The decisions have been tough. The debate has sometimes been heated. It has been an exceptional year. We wish everyone could have had prizes. But enough of the award ceremony clichés - you know and love them as much as I do. Here they are: the eagerly awaited, inaugural, ready to be painted front of house the length and breadth of Shaftesbury Avenue, New Statesman theatre awards, judged by your panel of, well, me.
Best translation to the boards by a TV star
Plenty of competition, of course. There was Zoë "My Family" Wanamaker, excellent as the menopausal Beatrice in the National Theatre's Much Ado. Tamsin Greig, from Green Wing and Love Soup (not to mention The Archers), brought terrific comic timing to Yasmina Reza's God of Carnage and, where it was needed just as much, David Hare's Gethsemane. Catherine Tate risked playing big in the slight West End comedy Under the Blue Sky and almost broke a leg doing so (she twisted her ankle). But there is no denying the winner: David Tennant, aka Dr Who, who brought a new school-age audience to the RSC as a sexy, cheeky Hamlet whose every word could be grasped (even if the play remained slippery).
Most fluid production
Ridiculusmus's Tough Time, Nice Time at the Barbican was set in a sauna and featured two German sex tourists talking in a bath for 70 minutes. The jury was not sure if the bath was actually filled. However, the Young Vic was turned into a dark and shallow pond for In the Red and Brown Water; it made something elemental of this story about an athlete who ends up drowned in a black Louisiana ghetto. But the award goes to Nick Hytner's Much Ado About Nothing, set around a Tuscan swimming pool that few in the audience guessed was real until Simon Russell Beale's Benedick dived in and emerged dripping - perhaps the key moment of physical comedy in 2008.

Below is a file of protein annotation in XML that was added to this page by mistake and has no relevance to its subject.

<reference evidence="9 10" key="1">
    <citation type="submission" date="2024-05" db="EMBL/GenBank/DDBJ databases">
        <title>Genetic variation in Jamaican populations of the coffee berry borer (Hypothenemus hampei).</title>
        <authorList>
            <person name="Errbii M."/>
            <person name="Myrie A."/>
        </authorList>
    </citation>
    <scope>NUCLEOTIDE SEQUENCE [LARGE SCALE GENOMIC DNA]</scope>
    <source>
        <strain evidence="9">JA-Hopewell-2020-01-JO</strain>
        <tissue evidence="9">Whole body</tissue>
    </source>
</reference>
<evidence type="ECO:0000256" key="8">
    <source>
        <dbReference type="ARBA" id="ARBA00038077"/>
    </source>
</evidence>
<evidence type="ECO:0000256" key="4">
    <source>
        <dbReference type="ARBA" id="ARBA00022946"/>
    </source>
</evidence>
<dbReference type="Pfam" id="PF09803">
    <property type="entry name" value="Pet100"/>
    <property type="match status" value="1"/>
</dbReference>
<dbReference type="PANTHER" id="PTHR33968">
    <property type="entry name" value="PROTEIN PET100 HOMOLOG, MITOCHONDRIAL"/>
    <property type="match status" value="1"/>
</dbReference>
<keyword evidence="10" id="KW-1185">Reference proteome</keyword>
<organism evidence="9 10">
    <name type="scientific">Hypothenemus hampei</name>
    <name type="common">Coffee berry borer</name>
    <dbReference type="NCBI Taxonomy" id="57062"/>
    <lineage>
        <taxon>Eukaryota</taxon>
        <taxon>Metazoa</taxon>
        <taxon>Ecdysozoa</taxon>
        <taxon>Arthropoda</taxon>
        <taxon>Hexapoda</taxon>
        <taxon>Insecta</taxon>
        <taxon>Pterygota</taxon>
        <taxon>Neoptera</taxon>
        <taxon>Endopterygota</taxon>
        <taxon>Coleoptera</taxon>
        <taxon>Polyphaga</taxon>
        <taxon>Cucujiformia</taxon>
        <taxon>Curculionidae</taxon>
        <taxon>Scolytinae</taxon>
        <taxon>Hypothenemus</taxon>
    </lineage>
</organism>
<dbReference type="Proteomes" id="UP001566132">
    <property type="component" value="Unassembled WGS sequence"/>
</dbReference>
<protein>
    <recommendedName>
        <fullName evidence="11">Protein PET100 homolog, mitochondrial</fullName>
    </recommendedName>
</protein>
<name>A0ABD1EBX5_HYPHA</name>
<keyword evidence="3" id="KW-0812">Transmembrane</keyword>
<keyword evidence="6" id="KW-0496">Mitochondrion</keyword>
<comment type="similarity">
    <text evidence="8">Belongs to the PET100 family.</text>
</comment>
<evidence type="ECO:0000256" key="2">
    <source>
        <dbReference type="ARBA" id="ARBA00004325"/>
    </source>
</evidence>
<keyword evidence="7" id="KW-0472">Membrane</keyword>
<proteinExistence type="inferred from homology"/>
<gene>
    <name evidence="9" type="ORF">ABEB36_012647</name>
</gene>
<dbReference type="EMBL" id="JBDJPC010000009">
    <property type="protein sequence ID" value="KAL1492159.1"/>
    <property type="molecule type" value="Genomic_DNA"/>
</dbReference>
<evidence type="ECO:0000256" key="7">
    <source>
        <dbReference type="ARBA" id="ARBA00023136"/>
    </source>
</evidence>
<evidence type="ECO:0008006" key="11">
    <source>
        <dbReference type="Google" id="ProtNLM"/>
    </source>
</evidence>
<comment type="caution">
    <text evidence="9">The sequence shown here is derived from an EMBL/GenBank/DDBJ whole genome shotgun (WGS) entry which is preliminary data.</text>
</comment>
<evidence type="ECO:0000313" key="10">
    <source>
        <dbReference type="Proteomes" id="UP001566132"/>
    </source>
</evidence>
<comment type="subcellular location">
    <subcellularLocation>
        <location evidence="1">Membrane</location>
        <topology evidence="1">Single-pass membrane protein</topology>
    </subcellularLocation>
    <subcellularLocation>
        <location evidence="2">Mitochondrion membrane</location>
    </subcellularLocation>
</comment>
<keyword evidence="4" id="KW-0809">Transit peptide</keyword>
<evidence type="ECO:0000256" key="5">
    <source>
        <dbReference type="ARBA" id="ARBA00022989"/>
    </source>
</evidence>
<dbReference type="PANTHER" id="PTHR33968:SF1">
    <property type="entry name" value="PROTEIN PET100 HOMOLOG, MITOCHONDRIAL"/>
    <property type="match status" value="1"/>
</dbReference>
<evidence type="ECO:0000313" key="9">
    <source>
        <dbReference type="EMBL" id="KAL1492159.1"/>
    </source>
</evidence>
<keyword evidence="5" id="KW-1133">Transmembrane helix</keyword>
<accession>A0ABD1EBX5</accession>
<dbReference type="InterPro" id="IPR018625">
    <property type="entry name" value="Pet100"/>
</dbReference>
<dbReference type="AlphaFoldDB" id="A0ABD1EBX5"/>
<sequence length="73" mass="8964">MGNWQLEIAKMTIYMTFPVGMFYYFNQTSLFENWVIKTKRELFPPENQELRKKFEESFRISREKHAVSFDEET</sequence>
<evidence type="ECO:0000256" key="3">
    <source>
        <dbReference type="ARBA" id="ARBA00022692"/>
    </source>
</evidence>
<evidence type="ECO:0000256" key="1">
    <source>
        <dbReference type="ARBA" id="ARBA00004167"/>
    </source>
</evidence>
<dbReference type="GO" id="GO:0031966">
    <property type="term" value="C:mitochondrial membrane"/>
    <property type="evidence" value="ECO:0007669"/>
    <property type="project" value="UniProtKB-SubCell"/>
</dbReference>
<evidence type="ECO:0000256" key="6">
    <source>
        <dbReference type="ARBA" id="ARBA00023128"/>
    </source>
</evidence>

Better David Hare play
What he writes he gets put on, but there were only two outings this year: so, "better" not "best" is the category. The Vertical Hour - featuring a shouty little doctor, played by Anton Lesser, trying to turn a dull American academic against his son - bored for Court and country in February. So that makes Gethsemane, his "keep the faith play" about new Labour's betrayal, the clear winner, doesn't it?
Most overrated play
The Old Vic's Speed-the-Plow was certainly speedily played by Jeff Goldblum and Kevin Spacey but, had they slowed down, the audience might have noticed how underpowered David Mamet's celebrated Hollywood satire was.
Fragments was not a play, but five short pieces by Samuel Beckett. When Peter Brook decided to direct, expectations were inevitably high. Each and every one was dashed.
But the panel is willing to stick its neck out. At the National, the actor Ralph Fiennes, translator Frank McGuinness and director Jonathan Kent gave it their all, but Oedipus by some Greek called Sophocles wins the gong for overegged wrong-headedness.
Most underrated play
The panel called Michael Frayn's Afterlife, again at the National, a masterpiece. Most other critics disagreed. The panel questioned its sanity, but could not remember a more perfectly realised evening's theatre all year - even if, looking back on it, the life of the Austrian impresario Max Reinhardt may not have deserved the love Frayn lavished on it.
Most deserved mercy killing
Gone With the Wind, the Musical. It was gone after 79 performances - and not one of them with a memorable song or a decent lyric. Trevor Nunn: you owe me my three and a half hours back.
Most undeserved short run
God of Carnage. Having assembled a dream cast that included Ralph Fiennes, Ken Stott and Tamsin Greig, the producers decided against recasting at the end of their 16 weeks, so audiences missed a play in its way as sophisticated and as funny as Yasmina Reza's Art (which is probably still on somewhere a dozen years after it arrived in the West End).
And finally . . .
Hottest venue of the year
Another close call. The panel was nearly asphyxiated in the Pit at the Barbican during Tough Time, Nice Time (although it had the excuse of its sauna setting). At the Camden People's Theatre, the panel all but passed out during a fringe performance by a promising newcomer, Jessica Luxembourg, but it was the middle of July. So the prize goes to the Bush Theatre, whose appalling ventilation did its best to ruin a rather good Neil LaBute double bill. And this was January. Talking of which - see you then.
Andrew Billen is a staff writer for the Times
Apollo Theatre, London W1
A misery memoirist and a mother's revenge. Remind you of any recent court case?
Hit Me! The Life and Rhymes of Ian Dury
Leicester Square Theatre, London WC2
Could be a reason to be cheerful.
Comedy Theatre, London SW1
Lloyd Webber's most underrated and, perhaps, best musical.